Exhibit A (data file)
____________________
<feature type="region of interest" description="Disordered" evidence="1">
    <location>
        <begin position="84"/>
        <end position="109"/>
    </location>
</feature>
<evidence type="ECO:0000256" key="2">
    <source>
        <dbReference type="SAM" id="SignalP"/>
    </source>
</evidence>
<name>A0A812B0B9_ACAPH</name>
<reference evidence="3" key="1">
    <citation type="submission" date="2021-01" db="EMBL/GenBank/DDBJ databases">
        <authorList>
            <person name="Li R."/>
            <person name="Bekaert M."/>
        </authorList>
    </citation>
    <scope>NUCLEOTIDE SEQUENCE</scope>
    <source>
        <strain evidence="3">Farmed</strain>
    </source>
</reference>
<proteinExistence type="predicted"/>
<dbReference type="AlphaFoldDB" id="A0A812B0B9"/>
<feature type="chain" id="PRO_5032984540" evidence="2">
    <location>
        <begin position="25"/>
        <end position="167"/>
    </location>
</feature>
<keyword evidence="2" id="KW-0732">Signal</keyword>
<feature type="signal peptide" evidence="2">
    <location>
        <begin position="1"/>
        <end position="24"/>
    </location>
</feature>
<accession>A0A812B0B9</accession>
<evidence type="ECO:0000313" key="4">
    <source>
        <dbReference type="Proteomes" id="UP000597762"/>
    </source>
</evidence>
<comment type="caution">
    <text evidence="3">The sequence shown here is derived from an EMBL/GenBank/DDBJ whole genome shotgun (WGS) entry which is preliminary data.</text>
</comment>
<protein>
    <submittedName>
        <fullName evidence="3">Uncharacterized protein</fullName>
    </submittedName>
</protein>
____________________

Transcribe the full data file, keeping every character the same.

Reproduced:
<feature type="region of interest" description="Disordered" evidence="1">
    <location>
        <begin position="84"/>
        <end position="109"/>
    </location>
</feature>
<evidence type="ECO:0000256" key="2">
    <source>
        <dbReference type="SAM" id="SignalP"/>
    </source>
</evidence>
<name>A0A812B0B9_ACAPH</name>
<reference evidence="3" key="1">
    <citation type="submission" date="2021-01" db="EMBL/GenBank/DDBJ databases">
        <authorList>
            <person name="Li R."/>
            <person name="Bekaert M."/>
        </authorList>
    </citation>
    <scope>NUCLEOTIDE SEQUENCE</scope>
    <source>
        <strain evidence="3">Farmed</strain>
    </source>
</reference>
<proteinExistence type="predicted"/>
<dbReference type="AlphaFoldDB" id="A0A812B0B9"/>
<feature type="chain" id="PRO_5032984540" evidence="2">
    <location>
        <begin position="25"/>
        <end position="167"/>
    </location>
</feature>
<keyword evidence="2" id="KW-0732">Signal</keyword>
<feature type="signal peptide" evidence="2">
    <location>
        <begin position="1"/>
        <end position="24"/>
    </location>
</feature>
<accession>A0A812B0B9</accession>
<evidence type="ECO:0000313" key="4">
    <source>
        <dbReference type="Proteomes" id="UP000597762"/>
    </source>
</evidence>
<comment type="caution">
    <text evidence="3">The sequence shown here is derived from an EMBL/GenBank/DDBJ whole genome shotgun (WGS) entry which is preliminary data.</text>
</comment>
<protein>
    <submittedName>
        <fullName evidence="3">Uncharacterized protein</fullName>
    </submittedName>
</protein>